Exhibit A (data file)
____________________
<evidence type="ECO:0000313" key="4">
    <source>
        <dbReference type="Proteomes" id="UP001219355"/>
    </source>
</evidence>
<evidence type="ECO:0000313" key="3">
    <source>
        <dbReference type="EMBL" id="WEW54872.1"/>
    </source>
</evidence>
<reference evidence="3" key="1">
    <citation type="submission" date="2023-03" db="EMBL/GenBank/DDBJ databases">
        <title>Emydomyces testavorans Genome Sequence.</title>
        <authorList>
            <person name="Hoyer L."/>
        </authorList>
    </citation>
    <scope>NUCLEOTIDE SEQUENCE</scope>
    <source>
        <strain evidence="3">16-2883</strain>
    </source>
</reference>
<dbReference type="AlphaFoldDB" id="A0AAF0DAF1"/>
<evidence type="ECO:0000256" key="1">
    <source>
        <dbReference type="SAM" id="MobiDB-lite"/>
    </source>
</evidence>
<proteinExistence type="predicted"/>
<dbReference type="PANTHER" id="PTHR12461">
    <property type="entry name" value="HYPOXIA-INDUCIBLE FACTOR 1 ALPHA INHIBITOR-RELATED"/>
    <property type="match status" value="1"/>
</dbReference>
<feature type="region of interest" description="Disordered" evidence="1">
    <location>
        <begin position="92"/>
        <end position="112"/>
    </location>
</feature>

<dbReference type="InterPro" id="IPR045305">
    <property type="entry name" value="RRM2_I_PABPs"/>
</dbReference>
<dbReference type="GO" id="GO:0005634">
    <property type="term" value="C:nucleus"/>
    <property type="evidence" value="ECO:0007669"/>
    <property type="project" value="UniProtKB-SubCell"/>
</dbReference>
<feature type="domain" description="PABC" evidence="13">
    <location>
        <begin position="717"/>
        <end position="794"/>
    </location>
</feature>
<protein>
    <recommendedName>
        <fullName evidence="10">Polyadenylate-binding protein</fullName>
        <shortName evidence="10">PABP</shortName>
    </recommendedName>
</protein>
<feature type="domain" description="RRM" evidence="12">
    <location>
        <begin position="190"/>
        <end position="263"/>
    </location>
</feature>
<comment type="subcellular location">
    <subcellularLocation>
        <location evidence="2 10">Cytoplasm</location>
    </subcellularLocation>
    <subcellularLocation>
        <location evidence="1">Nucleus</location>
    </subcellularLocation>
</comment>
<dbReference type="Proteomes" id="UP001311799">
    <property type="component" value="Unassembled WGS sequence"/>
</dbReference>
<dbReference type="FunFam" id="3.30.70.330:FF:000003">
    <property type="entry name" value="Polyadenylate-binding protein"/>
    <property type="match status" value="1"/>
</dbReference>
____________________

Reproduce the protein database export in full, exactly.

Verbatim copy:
<evidence type="ECO:0000313" key="4">
    <source>
        <dbReference type="Proteomes" id="UP001219355"/>
    </source>
</evidence>
<evidence type="ECO:0000313" key="3">
    <source>
        <dbReference type="EMBL" id="WEW54872.1"/>
    </source>
</evidence>
<reference evidence="3" key="1">
    <citation type="submission" date="2023-03" db="EMBL/GenBank/DDBJ databases">
        <title>Emydomyces testavorans Genome Sequence.</title>
        <authorList>
            <person name="Hoyer L."/>
        </authorList>
    </citation>
    <scope>NUCLEOTIDE SEQUENCE</scope>
    <source>
        <strain evidence="3">16-2883</strain>
    </source>
</reference>
<dbReference type="AlphaFoldDB" id="A0AAF0DAF1"/>
<evidence type="ECO:0000256" key="1">
    <source>
        <dbReference type="SAM" id="MobiDB-lite"/>
    </source>
</evidence>
<proteinExistence type="predicted"/>
<dbReference type="PANTHER" id="PTHR12461">
    <property type="entry name" value="HYPOXIA-INDUCIBLE FACTOR 1 ALPHA INHIBITOR-RELATED"/>
    <property type="match status" value="1"/>
</dbReference>
<feature type="region of interest" description="Disordered" evidence="1">
    <location>
        <begin position="92"/>
        <end position="112"/>
    </location>
</feature>

<dbReference type="InterPro" id="IPR045305">
    <property type="entry name" value="RRM2_I_PABPs"/>
</dbReference>
<dbReference type="GO" id="GO:0005634">
    <property type="term" value="C:nucleus"/>
    <property type="evidence" value="ECO:0007669"/>
    <property type="project" value="UniProtKB-SubCell"/>
</dbReference>
<feature type="domain" description="PABC" evidence="13">
    <location>
        <begin position="717"/>
        <end position="794"/>
    </location>
</feature>
<protein>
    <recommendedName>
        <fullName evidence="10">Polyadenylate-binding protein</fullName>
        <shortName evidence="10">PABP</shortName>
    </recommendedName>
</protein>
<feature type="domain" description="RRM" evidence="12">
    <location>
        <begin position="190"/>
        <end position="263"/>
    </location>
</feature>
<comment type="subcellular location">
    <subcellularLocation>
        <location evidence="2 10">Cytoplasm</location>
    </subcellularLocation>
    <subcellularLocation>
        <location evidence="1">Nucleus</location>
    </subcellularLocation>
</comment>
<dbReference type="Proteomes" id="UP001311799">
    <property type="component" value="Unassembled WGS sequence"/>
</dbReference>
<dbReference type="FunFam" id="3.30.70.330:FF:000003">
    <property type="entry name" value="Polyadenylate-binding protein"/>
    <property type="match status" value="1"/>
</dbReference>